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|Author:||wiz [ 18 Jun 2014 08:04 ]|
|Post subject:||How Russia's central bank is clamping down on the financial|
How Russia's central bank is clamping down on the financial sector
The head of the Russian central bank has been clamping down on the country's sprawling banking industry – and more regulatory action is likely in future. OPRisk looks at the new face of financial regulation in Russia.
A stroll around the streets of Moscow is enough to demonstrate that the Russian banking industry is highly fragmented – spotting the same bank logo twice can often seem a challenge.
This crowded market has long been in need of some kind of reform, with undercapitalised balance sheets and lax operational practices among the problems faced by the sector. But until last year, there seemed to be little appetite for change from the Russian authorities.
Enter Elvira Nabiullina. The former minister of economic development in Russia has sent shock waves through the country's banking industry since she took up the role of governor at the country's central bank, Bank of Russia, in June 2013.
Over 40 banks have had their licences taken away since Nabiullina came into her post, including several large and high-profile institutions. The reported reasons for the loss of licences have ranged from fraudulent financial reporting and inability to satisfy creditors to asset quality issues and breaches of money laundering laws.
Elvira Nabiullina and Putin
Nabiullina's ability to reform the financial sector was boosted shortly after her appointment when the old financial regulator, the Federal Financial Markets Service, was folded into the Bank of Russia to create the new Bank of Russia Financial Markets Service. These changes gave the central bank sweeping powers over everything from securities markets to insurance companies and credit rating agencies, creating one all-powerful regulator for Russia's financial markets.
Many of Russia's high-profile banks are reluctant to speak out about the changes taking place and several of the largest refused to be interviewed on the subject, but some in the industry are willing to give their view.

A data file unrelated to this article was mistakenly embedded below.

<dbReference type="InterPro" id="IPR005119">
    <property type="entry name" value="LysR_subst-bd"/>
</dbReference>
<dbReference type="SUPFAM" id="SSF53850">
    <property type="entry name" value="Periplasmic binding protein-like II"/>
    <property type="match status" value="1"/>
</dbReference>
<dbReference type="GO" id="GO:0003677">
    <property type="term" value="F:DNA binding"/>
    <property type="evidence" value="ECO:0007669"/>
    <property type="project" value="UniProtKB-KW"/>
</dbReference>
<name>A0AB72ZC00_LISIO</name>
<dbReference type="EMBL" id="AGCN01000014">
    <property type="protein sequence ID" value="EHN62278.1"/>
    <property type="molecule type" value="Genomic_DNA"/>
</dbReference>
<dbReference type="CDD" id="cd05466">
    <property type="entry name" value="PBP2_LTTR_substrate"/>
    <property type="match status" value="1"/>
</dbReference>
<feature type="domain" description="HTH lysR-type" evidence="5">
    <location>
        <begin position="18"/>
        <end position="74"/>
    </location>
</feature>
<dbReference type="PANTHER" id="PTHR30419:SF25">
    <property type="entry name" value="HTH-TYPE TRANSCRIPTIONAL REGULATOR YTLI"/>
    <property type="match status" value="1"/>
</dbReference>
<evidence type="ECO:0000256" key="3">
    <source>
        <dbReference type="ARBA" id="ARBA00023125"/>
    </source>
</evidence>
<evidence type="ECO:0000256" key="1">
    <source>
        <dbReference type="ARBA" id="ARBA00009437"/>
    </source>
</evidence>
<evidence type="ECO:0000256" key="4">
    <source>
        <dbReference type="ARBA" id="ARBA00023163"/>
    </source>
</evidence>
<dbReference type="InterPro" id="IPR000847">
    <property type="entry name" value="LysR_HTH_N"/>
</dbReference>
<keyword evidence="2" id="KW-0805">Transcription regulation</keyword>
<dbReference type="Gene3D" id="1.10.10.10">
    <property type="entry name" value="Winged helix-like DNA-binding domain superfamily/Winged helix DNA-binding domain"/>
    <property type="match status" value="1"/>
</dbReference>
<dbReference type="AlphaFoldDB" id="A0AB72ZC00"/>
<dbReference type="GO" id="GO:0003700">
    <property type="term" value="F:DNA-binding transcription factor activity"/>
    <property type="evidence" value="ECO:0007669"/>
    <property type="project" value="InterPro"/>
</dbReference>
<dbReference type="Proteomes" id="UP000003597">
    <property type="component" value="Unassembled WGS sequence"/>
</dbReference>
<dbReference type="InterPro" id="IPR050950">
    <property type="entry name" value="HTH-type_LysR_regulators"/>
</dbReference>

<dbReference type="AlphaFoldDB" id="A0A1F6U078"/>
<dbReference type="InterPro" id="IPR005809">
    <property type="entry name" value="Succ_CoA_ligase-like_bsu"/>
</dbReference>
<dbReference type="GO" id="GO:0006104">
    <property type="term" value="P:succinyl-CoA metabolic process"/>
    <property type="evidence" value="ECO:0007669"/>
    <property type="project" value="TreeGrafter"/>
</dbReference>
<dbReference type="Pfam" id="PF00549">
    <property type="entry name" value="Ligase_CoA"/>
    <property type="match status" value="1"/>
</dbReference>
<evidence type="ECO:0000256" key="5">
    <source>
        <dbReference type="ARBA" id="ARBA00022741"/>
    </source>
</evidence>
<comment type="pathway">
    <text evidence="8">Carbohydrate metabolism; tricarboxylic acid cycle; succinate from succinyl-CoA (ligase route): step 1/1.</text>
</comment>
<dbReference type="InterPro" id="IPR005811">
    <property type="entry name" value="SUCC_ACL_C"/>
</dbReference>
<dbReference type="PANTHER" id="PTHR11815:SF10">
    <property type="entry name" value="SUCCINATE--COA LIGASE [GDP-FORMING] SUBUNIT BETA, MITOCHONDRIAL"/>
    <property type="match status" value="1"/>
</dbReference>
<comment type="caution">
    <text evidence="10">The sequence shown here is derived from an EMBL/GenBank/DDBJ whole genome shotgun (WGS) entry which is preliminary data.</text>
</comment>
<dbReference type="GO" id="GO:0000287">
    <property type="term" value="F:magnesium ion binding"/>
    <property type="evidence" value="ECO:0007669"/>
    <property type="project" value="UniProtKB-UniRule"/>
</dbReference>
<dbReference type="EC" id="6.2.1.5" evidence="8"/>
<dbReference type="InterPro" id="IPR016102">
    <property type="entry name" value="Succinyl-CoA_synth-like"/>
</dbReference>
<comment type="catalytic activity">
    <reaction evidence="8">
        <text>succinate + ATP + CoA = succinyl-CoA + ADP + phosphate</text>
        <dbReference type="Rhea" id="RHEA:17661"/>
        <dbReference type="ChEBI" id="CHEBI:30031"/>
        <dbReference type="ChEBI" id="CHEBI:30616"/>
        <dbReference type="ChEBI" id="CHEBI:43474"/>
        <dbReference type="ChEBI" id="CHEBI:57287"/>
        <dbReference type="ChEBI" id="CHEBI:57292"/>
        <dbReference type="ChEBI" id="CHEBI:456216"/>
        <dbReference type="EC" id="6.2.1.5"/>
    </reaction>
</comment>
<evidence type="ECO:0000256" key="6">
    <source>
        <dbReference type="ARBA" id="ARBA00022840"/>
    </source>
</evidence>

Artem Konstandyan, president of one of the largest Russian banks, Promsvyazbank (PSB), expects the tightening in banking supervision to go further, but believes it should be executed carefully in order not to create panic in the market. He told Operational Risk & Regulation that on average there was just one licence repealed monthly until mid-2013, but that figure rose to four licences per month after Nabiullina took office.
"The majority of bankers welcomed this change of attitude because most of the banks that had been driven out of business were clearly operating with serious deficiencies in their credit issuance policies," says Konstandyan, who has been president of PSB since September 2010. "Clearly this more strict policy indeed invoked a degree of stress on some minor banks. Still, in general the Russian banking system stayed resilient and continued to function smoothly."
Nabiullina's job has presumably been made easier by receiving the public support of the country's president. While addressing a group of students at the National Research Nuclear University in January this year, Vladimir Putin took the opportunity to explain his own opinions on Russia's banking system and made clear his backing for Nabiullina's regime.
"We currently have 970 banks," Putin told the students. "And for our economy, of course, this is a very large number of financial institutions. The German economy is comparable to ours in size, not in income per capita, but overall volume...but they have, I believe, 251 banks. What does this mean? It means that some of the financial institutions must increase their capital and their resources, their assets, in order to feel confident, stable, and must fight for the quality of their loan portfolio. And the central bank, in turn, must react swiftly to financial institutions' problems and make corresponding decisions. This is not related to any sort of mythical interests in the financial sector or Russia's economy, but first and foremost, depositors' interests, so that depositors do not ultimately end up with nothing."
Putin went on to say that banks which offered abnormally high deposit rates should come under especially close scrutiny. "There is an average interest rate in the financial system that banks provide to their clients, for example, for deposits. If the rate is very different from other financial institutions, you must look into it carefully. What does it mean? It usually means that the bank wants to attract depositors' money at any cost, and usually, this is because of some sort of difficulties faced by the institution. So the Central Bank of the Russian Federation must fulfil its function as an auditor and regulator professionally."
A broader policy
One lawyer who advises Russian banks believes the policy adopted by Nabiullina and the Bank of Russia fits with Putin's agenda of fighting corruption within the country and the president needs to apply little overt pressure to his subordinates to achieve his aims.
"With the system Putin has created, he doesn't need pressure from the top," says the lawyer. "There are people who want to go above and beyond to fulfil what they see as the policy goals."